The sole argument raised by FIA regarding technological feasibility is that dosimeters capable of measuring noise at an 80 db level, as required by the amendment, are not currently available. This contention is not borne out by the record. A report by Dr. W. Burns published in 1975 stated that at that time there existed a dosimeter "able to handle steady, varying, intermittent and impulse noise and possess [ing] a dynamic range of 80 db.... The instrument is now available commercially, and has been in general use for some time." A catalogue from Glen-Rad, a manufacturer of acoustic instruments, lists a "1983 Sound-Level Meter" capable of measuring levels from 70 db to 120 db. Other comments and information submitted to the Agency indicated that an adequate number of dosimeters, sound level meters, audiometers, and hearing protectors are available. As to the availability of necessary personnel, reports from the American Speech and Hearing Association (ASHA), the American Speech-Language-Hearing Association (ASLHA), the American Council of Otolaryngology (ACO), and the Council for Accreditation in Occupational Hearing Conservation (CAOHC) indicated that sufficient qualified personnel are available to conduct audiometric testing.22 Clearly the Agency has established that the amendment's requirements are technologically feasible.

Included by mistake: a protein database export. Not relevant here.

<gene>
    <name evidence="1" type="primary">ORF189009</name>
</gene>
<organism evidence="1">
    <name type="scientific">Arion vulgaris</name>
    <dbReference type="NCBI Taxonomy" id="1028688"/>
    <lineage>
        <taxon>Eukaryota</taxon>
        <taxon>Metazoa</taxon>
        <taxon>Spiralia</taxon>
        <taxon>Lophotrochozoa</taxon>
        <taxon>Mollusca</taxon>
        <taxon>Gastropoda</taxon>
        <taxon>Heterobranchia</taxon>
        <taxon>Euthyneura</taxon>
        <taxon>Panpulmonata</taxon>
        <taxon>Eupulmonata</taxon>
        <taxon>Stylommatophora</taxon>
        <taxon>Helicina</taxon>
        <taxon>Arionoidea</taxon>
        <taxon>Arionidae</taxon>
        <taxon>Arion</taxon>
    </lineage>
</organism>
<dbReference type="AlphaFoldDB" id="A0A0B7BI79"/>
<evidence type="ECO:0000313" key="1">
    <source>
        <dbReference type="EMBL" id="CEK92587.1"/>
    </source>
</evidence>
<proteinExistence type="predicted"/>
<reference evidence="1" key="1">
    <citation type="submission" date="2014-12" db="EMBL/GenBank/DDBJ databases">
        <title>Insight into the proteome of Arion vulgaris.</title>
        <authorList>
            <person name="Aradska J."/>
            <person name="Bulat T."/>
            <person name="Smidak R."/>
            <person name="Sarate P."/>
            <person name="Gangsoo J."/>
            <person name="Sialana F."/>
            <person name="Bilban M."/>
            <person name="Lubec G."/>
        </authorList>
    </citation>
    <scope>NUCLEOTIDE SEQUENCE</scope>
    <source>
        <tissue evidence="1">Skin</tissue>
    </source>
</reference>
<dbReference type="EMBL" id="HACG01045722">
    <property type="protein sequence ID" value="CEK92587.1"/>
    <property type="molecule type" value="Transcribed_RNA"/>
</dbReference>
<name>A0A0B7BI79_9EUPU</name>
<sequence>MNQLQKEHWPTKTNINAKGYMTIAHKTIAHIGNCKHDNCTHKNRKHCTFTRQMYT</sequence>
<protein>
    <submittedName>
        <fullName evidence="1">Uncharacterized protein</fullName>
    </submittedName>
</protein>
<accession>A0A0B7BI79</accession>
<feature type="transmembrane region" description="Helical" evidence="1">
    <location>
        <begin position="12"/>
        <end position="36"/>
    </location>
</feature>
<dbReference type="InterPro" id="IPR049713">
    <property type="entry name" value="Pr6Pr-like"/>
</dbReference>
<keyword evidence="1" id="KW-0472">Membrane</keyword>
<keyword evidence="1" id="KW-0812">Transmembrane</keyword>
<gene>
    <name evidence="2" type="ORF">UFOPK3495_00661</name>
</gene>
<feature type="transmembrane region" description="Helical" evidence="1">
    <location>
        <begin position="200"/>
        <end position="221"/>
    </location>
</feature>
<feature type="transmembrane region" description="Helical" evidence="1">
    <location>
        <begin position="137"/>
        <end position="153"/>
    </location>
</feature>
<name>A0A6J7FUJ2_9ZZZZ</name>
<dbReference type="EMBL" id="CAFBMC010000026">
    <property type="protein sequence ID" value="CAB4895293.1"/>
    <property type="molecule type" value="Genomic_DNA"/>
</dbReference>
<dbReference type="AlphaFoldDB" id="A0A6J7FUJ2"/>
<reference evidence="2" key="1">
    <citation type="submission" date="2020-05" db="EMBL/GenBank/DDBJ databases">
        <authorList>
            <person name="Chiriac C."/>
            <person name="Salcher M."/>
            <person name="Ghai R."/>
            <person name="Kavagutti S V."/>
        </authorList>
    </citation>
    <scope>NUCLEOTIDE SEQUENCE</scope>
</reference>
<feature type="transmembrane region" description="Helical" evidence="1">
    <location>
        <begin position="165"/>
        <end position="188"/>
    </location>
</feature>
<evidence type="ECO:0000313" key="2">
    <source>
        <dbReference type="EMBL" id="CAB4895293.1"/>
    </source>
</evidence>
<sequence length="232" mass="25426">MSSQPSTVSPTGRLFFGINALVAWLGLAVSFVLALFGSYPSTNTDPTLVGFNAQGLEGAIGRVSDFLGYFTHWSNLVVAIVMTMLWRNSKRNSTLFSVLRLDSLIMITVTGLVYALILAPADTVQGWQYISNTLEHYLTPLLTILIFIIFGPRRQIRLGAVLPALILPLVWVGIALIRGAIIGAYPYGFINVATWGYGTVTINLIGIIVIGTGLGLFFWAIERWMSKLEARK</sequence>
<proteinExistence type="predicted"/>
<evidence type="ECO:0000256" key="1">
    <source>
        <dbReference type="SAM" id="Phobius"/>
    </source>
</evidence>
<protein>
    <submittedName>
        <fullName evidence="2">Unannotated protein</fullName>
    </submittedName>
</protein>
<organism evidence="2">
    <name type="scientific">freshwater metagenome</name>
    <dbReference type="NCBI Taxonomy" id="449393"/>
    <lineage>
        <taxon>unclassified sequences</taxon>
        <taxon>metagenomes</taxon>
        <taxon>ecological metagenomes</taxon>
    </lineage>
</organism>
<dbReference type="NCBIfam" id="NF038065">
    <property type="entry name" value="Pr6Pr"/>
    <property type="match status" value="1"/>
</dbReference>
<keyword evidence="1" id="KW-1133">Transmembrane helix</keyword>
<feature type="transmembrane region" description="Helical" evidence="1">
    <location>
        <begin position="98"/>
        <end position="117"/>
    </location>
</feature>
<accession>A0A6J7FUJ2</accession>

B. Economic Feasibility.
A standard is economically feasible if the industry's "long-term profitability" is not threatened. American Textile Manufacturer, 452 U.S. at 531 n. 55, 101 S. Ct. at 2501 n. 55. In reviewing the Agency's determination that the standard will not impose insuperable financial burdens on the affected industries, however, we "do not review [the agency's] cost figures de novo, but accord [the agency] discretion to arrive at a cost figure within a broad zone of reasonable estimate." Weyerhaeuser v. Costle, 590 F.2d 1011, 1049 (D.C. Cir. 1978). Our ultimate inquiry is whether OSHA has constructed "a reasonable estimate of compliance costs and demonstrate [d] a reasonable likelihood that these costs will not threaten the existence or competitive structure of an industry, even if it does portend disaster for some marginal firms." United Steelworkers v. Marshall, 647 F.2d at 1272.